Here are some key stats from the past month and the summer overall:
- August’s average temperature was 80.1 degrees in Washington, exactly 2 degrees warmer than the 30-year average and the 13th hottest on record (0.9 degrees cooler than last year).
- August rainfall was only 1.99 inches, 0.94 inches drier than normal and the 34th driest of all-time (and 3.2 inches drier than last year); this was the driest single month since March 2018′s 1.92 inches.
- The summer’s temperature averaged 79.5, 1.8 degrees hotter than normal and the seventh-hottest summer ever recorded.
- The summer’s rainfall was 12.75 inches, 2.31 inches above normal, but 7.38 inches drier than last summer.
The hottest, coolest and wettest weather observed during August is summarized below:
A few records were matched or surpassed in August, highlighted by the heat on Aug. 19, when all three local airports set record highs:
- Dulles logged a record rainfall of 2.18 inches on Aug. 15, besting 1.74 from 1976.
- Baltimore tied the Aug. 18 record high of 98 from 2002.
- Washington tied the Aug. 19 record high of 98 from 2002.
- Dulles tied the Aug. 19 record high of 95 from 2002.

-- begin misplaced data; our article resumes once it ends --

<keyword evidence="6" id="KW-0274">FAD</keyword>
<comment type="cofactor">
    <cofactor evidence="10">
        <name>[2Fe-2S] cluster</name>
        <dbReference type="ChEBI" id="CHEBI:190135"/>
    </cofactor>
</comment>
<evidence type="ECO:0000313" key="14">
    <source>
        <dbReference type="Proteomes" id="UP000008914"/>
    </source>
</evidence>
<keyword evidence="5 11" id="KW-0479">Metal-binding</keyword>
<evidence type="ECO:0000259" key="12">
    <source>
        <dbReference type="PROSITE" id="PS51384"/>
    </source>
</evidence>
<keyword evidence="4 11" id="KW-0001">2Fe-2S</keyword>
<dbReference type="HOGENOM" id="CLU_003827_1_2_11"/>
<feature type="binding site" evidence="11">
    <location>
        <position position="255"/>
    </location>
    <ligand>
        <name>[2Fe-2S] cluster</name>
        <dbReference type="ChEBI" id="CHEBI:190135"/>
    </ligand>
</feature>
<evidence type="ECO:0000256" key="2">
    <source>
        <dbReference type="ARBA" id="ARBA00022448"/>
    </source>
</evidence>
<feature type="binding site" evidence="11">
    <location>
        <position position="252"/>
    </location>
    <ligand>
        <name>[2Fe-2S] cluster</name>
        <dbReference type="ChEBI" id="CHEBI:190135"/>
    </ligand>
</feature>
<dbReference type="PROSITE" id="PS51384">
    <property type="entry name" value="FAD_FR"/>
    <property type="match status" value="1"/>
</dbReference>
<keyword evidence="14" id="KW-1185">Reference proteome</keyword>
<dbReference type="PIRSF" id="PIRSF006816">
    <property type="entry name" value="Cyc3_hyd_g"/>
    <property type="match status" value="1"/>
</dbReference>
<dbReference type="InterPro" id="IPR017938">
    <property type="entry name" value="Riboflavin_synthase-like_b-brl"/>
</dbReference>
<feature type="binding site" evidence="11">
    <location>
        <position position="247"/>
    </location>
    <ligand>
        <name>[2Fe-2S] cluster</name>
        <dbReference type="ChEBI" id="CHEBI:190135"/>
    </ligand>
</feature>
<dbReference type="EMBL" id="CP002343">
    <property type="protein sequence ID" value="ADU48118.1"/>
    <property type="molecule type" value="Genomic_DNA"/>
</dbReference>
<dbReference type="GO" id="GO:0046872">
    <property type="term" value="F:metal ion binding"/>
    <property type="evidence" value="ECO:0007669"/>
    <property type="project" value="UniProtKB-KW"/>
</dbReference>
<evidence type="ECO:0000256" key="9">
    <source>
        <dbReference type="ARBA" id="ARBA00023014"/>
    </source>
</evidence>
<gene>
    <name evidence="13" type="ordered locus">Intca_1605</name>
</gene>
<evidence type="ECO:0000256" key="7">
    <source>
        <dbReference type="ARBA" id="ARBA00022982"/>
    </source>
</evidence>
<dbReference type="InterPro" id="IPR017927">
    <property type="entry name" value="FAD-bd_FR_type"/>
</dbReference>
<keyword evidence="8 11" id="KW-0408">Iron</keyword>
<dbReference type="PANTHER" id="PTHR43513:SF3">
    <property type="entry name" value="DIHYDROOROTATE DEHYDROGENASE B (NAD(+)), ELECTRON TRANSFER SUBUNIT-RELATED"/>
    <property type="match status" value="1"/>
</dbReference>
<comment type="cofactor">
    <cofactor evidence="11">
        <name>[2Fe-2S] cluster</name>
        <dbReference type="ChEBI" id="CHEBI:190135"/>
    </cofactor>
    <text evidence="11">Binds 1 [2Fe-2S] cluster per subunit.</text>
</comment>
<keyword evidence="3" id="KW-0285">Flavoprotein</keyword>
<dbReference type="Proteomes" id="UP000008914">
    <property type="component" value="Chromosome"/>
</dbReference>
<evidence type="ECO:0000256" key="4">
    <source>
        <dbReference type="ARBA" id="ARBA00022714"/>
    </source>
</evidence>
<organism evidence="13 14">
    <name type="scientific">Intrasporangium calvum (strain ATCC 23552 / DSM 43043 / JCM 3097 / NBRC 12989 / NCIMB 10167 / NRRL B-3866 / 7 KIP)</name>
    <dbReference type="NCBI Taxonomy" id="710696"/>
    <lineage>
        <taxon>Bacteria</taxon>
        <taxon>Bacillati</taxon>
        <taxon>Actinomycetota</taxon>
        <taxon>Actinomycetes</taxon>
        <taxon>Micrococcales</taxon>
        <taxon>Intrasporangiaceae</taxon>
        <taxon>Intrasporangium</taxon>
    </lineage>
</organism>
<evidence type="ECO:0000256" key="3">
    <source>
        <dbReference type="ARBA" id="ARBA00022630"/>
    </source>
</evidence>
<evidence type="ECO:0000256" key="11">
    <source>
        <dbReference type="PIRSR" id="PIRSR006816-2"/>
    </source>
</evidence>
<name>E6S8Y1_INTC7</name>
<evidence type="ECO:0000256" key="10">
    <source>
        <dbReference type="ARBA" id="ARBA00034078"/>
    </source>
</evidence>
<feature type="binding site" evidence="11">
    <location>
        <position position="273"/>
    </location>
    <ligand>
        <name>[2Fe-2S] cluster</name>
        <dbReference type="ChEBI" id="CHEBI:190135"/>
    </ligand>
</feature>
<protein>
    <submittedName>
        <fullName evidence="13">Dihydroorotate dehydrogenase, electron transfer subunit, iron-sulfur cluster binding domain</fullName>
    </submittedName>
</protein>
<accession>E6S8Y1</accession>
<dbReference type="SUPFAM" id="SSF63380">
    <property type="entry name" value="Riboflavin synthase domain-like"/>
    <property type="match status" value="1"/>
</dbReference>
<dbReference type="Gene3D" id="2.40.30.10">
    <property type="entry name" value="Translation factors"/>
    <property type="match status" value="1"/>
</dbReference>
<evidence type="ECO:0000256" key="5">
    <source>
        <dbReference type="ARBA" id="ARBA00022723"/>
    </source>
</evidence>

- Baltimore set a record high of 99 on Aug. 19, surpassing 1914′s 97.
The prevailing weather pattern
One of the big issues for August was the loss of El Niño influences, which often increase our rainfall potential. The Tropical Pacific cooled from late July to early August, and the atmospheric response brought less moisture to Washington, resulting in its first drier-than-normal month since April.
The overall weather pattern over the Lower 48 states favored heat in the West, South, and East with a cool patch in the north central United States.
How was our forecast for August?
In our outlook for August, we predicted a hotter and wetter than normal month, and we were only half-right.
Temperatures were hotter than normal again (for the fifth month in a row), while rain was below normal for the first time since April.
This forecast earns a grade of C+, since it was dry but not super dry (Baltimore was drier than normal, but Dulles was wetter than normal).
Jason Samenow contributed to this article.